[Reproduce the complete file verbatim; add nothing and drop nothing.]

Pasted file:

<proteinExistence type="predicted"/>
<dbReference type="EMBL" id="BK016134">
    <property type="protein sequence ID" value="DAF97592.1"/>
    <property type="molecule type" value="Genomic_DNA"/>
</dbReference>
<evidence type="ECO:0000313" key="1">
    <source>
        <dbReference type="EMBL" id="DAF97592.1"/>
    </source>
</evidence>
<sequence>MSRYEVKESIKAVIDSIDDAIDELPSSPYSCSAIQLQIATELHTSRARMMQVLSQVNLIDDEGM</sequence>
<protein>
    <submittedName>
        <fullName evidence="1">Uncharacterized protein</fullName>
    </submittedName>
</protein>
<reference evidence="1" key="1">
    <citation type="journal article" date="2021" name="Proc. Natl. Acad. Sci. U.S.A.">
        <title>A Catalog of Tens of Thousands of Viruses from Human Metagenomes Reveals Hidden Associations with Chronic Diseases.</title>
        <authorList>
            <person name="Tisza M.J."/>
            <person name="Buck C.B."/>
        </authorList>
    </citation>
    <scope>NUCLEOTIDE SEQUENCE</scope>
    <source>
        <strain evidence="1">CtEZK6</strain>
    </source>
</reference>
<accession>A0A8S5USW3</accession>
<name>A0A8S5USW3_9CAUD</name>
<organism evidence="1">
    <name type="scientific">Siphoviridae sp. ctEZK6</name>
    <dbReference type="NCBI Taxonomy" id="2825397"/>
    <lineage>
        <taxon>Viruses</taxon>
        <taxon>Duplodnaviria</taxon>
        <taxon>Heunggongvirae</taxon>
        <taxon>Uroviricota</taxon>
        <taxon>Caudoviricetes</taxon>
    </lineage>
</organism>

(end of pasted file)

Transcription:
<proteinExistence type="predicted"/>
<dbReference type="EMBL" id="BK016134">
    <property type="protein sequence ID" value="DAF97592.1"/>
    <property type="molecule type" value="Genomic_DNA"/>
</dbReference>
<evidence type="ECO:0000313" key="1">
    <source>
        <dbReference type="EMBL" id="DAF97592.1"/>
    </source>
</evidence>
<sequence>MSRYEVKESIKAVIDSIDDAIDELPSSPYSCSAIQLQIATELHTSRARMMQVLSQVNLIDDEGM</sequence>
<protein>
    <submittedName>
        <fullName evidence="1">Uncharacterized protein</fullName>
    </submittedName>
</protein>
<reference evidence="1" key="1">
    <citation type="journal article" date="2021" name="Proc. Natl. Acad. Sci. U.S.A.">
        <title>A Catalog of Tens of Thousands of Viruses from Human Metagenomes Reveals Hidden Associations with Chronic Diseases.</title>
        <authorList>
            <person name="Tisza M.J."/>
            <person name="Buck C.B."/>
        </authorList>
    </citation>
    <scope>NUCLEOTIDE SEQUENCE</scope>
    <source>
        <strain evidence="1">CtEZK6</strain>
    </source>
</reference>
<accession>A0A8S5USW3</accession>
<name>A0A8S5USW3_9CAUD</name>
<organism evidence="1">
    <name type="scientific">Siphoviridae sp. ctEZK6</name>
    <dbReference type="NCBI Taxonomy" id="2825397"/>
    <lineage>
        <taxon>Viruses</taxon>
        <taxon>Duplodnaviria</taxon>
        <taxon>Heunggongvirae</taxon>
        <taxon>Uroviricota</taxon>
        <taxon>Caudoviricetes</taxon>
    </lineage>
</organism>